Creating Good Study Habits
doesn't have to be scary

10 Ways You Can Help Your Students

pumpkin   Fall is here...and so are Progress Reports!  As the newness of the school year begins to wear off, sometimes so do the study habits.  Help keep your little goblins on track for the first report card by reminding them to stay organized with these tips from Family Education:
1. Use checklists.

Help your student get into the habit of keeping a "to-do" list. Use checklists to post assignments, household chores, and reminders about what materials to bring to class. Your student should keep a small pad or notebook dedicated to listing homework assignments. Crossing completed items off the list will give him a sense of accomplishment.

2. Organize homework assignments.
Before beginning a homework session, encourage the child to number assignments in the order in which they should be done. She should start with oneCostumes that's not too long or difficult, but avoid saving the longest or hardest assignments for last.

3. Designate a study space.
Your student should study in the same place every night. This doesn't have to be a bedroom, but it should be a quiet place with few distractions. All school supplies and materials should be nearby. If your young child wants to study with you nearby, too, you'll be better able to monitor his progress and encourage good study habits.

4. Set a designated study time.
Your student should know that a certain time every day is reserved for studying and doing homework. The best time is usually not right after school - most children benefit from time to unwind first. Include your child in making this decision. Even if she doesn't have homework, the reserved time should be used to review the day's lessons, read for pleasure, or work on an upcoming project.

5. Keep organized notebooks.
Help your student keep track of papers by organizing them in a binder or notebook. This will help him review the material for each day's classes and to organize the material later to prepare for tests and quizzes. Use dividers to separate class notes, or color-code notebooks. Separate "to do" and "done" folders help organize worksheets, notices, and items to be signed by parents, as well as provide a central place to store completed assignments.

6. Conduct a weekly cleanup.
Encourage your student to sort through book bags and notebooks on a weekly basis. Old tests and papers should be organized and kept in a separate file at home.

7. Create a household schedule.
Tip for Parents - Try to establish and stick to a regular dinnertime and a regular bedtime. This will help your child fall into a pattern at home. Children with a regular bedtime go to school well-rested. Try to limit television-watching and computer play to specific periods of time during the day.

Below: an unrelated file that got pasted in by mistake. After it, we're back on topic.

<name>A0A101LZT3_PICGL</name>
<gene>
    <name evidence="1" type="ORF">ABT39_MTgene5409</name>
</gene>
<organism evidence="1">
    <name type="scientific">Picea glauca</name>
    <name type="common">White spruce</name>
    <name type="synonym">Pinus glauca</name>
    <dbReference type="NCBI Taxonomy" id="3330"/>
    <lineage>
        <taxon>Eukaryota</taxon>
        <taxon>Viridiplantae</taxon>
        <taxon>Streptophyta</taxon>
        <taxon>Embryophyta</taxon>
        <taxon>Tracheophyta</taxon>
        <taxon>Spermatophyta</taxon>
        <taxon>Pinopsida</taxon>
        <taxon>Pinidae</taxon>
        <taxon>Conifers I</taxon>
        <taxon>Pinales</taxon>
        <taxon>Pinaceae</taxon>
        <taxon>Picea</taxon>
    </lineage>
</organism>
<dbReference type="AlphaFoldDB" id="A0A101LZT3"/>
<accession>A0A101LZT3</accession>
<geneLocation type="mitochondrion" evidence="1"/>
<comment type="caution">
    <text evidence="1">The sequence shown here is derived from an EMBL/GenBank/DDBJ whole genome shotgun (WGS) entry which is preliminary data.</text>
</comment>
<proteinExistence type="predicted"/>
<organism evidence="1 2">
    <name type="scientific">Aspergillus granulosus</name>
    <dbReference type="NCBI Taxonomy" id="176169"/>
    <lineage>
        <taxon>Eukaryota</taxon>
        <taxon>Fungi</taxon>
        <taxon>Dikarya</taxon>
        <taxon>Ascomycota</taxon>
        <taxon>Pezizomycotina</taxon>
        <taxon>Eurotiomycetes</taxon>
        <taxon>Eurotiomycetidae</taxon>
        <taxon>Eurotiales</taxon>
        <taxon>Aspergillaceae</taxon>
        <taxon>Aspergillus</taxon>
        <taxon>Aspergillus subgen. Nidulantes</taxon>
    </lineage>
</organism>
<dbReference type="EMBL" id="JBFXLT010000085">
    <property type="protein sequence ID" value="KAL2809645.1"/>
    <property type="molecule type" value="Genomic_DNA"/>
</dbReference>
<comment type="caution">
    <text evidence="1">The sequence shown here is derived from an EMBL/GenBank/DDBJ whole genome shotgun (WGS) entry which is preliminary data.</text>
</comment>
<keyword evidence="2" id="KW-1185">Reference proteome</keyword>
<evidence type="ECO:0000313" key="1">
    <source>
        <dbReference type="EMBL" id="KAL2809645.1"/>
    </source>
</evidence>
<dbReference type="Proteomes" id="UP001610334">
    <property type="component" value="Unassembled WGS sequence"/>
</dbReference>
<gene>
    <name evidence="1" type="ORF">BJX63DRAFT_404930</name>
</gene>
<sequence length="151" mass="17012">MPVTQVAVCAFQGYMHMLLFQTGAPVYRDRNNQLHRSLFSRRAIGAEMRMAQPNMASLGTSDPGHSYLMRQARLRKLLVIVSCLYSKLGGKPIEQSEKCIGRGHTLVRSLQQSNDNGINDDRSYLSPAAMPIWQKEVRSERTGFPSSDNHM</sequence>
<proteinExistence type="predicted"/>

8. Keep a master calendar.
Tip for Parents - Keep a large, wall-sized calendar for the household, listing the family's commitments, schedules for extracurricular activities, days off from school, and major events at home and at school. Note dates when your child has big exams or due dates for projects. This will help family members keep track of each other's activities and avoid scheduling conflicts. 

9. Prepare for the day ahead.
Tip for Parents - Before your child goes to bed, he should pack schoolwork and books in a book bag. The next day's clothes should be laid out with shoes, socks, and accessories. This will cut down on morning confusion and allow your child to prepare quickly for the day ahead.

10. Provide needed support while your student is learning to become more organized.
Help your student develop organizational skills by photocopying checklists and schedules and taping them to the refrigerator. Gently remind her about filling in calendar dates and keeping papers and materials organized. Most important, set a good example.

In This Issue
10 Ways You Can Help Your Students
Upcoming SAT/ACT tests
What is an IEP?
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What is an IEP?
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Each public school child who receives special education and related services must have an Individualized Education Program (IEP). Each IEP must be designed for one student and must be a truly individualized document. The IEP creates an opportunity for teachers, parents, school administrators, related services personnel, and students (when appropriate) to work together to improve educational results for children with disabilities. The IEP is the cornerstone of a quality education for each child with a disability.

To create an effective IEP, parents, teachers, other school staff--and often the student--must come together to look closely at the student's unique needs. These individuals pool knowledge, experience and commitment to design an educational program that will help the student be involved in, and progress in, the general curriculum. The IEP guides the delivery of special education supports and services for the student with a disability. Without a doubt, writing--and implementing--an effective IEP requires teamwork. (

For more information on IEP plans and the law, visit the Guide to the Individualized Education Program.
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Victoria Kearney
Advanced Learners